Iran questions dozens of Western warships in Gulf
Iran’s defence minister warned on Tuesday that the Islamic Republic could strike back at Western warships in the Gulf if it were attacked over its nuclear programme, the semi-official Fars news agency reported.
Ahmad Vahidi said there were now more than 90 war vessels in the Gulf — a waterway crucial for global oil supplies — and that they had created a “military environment” there.
They included submarines, aircraft carriers and destroyers, he said during a conference in Tehran on the Gulf.
“What is the reason underlying the deployment of this many warships and what aim are they pursuing … are they arrayed against Iran?” Fars quoted Vahidi as saying.
“The Westerners know well that the existence of these warships in the Persian Gulf serve as the best operational targets for Iran if they should want to undertake any military action against Iran,” he said.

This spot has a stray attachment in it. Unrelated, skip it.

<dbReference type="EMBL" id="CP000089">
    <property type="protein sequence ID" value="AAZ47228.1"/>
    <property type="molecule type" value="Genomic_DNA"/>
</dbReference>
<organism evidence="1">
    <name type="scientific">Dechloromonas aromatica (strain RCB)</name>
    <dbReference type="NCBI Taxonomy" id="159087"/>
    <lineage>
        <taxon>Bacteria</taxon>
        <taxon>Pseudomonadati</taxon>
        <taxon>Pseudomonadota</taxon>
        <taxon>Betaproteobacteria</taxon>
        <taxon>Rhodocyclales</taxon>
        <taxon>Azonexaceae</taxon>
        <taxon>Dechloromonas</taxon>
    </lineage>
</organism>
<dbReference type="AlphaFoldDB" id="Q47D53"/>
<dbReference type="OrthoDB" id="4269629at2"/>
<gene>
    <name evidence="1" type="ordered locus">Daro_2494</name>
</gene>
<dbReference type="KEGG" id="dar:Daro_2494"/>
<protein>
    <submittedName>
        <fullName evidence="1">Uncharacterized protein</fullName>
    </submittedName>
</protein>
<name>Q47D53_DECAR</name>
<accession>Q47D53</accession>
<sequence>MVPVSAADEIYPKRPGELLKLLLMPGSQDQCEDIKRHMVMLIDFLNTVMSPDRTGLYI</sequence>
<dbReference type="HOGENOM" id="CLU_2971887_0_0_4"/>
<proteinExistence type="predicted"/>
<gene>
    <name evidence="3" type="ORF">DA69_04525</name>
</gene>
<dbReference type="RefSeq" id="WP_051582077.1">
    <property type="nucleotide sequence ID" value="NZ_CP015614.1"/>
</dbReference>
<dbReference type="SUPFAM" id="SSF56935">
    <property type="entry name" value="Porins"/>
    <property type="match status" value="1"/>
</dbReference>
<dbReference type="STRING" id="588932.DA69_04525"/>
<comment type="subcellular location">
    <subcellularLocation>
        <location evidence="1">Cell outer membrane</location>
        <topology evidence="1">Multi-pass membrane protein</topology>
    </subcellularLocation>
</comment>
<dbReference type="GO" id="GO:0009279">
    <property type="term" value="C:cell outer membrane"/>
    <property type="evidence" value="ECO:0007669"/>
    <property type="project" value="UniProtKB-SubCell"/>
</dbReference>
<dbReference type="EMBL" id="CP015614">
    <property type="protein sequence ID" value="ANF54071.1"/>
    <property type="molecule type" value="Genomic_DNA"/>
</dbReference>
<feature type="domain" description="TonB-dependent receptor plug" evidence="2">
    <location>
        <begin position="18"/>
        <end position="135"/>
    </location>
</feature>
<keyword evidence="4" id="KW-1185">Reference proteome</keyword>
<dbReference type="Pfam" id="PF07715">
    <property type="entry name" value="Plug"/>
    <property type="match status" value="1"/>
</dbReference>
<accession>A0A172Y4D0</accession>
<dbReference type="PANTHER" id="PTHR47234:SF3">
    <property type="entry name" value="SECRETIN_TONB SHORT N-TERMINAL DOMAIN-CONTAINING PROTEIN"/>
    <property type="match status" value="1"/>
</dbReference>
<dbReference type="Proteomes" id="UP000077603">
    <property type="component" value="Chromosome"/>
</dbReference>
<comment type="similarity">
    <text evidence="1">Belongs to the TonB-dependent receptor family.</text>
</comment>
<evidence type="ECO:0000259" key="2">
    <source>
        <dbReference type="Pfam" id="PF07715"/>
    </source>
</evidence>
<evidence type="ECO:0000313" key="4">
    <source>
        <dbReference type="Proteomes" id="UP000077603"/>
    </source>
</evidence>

“The Americans have made conflicting comments (on the possibility of an attack on Iran),” the official IRNA news agency quoted Vahidi as saying.
Last month, Vahidi said Iran would strike back at Israeli weapons manufacturing sites and nuclear installations if the Jewish state attacked the Islamic Republic’s nuclear facilities.
Iran has often warned it would retaliate for any attack on its nuclear facilities, which Israel often threatens to stage an attack.
Iran says it enriches uranium for civilian applications and that as a signatory to the nuclear Non-Proliferation Treaty, it has a right to the technology already in the hands of many others.
However, most experts estimate that Israel has at least between 100 and 200 nuclear warheads, largely based on information leaked to the Sunday Times newspaper in the 1980s by Mordechai Vanunu, a former worker at the country’s Dimona nuclear reactor.
Israel, which has initiated several wars in the region in its 60-year history, has not denied having nuclear weapons, but has not signed the Nuclear Nonproliferation Treaty and open its facilities for IAEA perusal.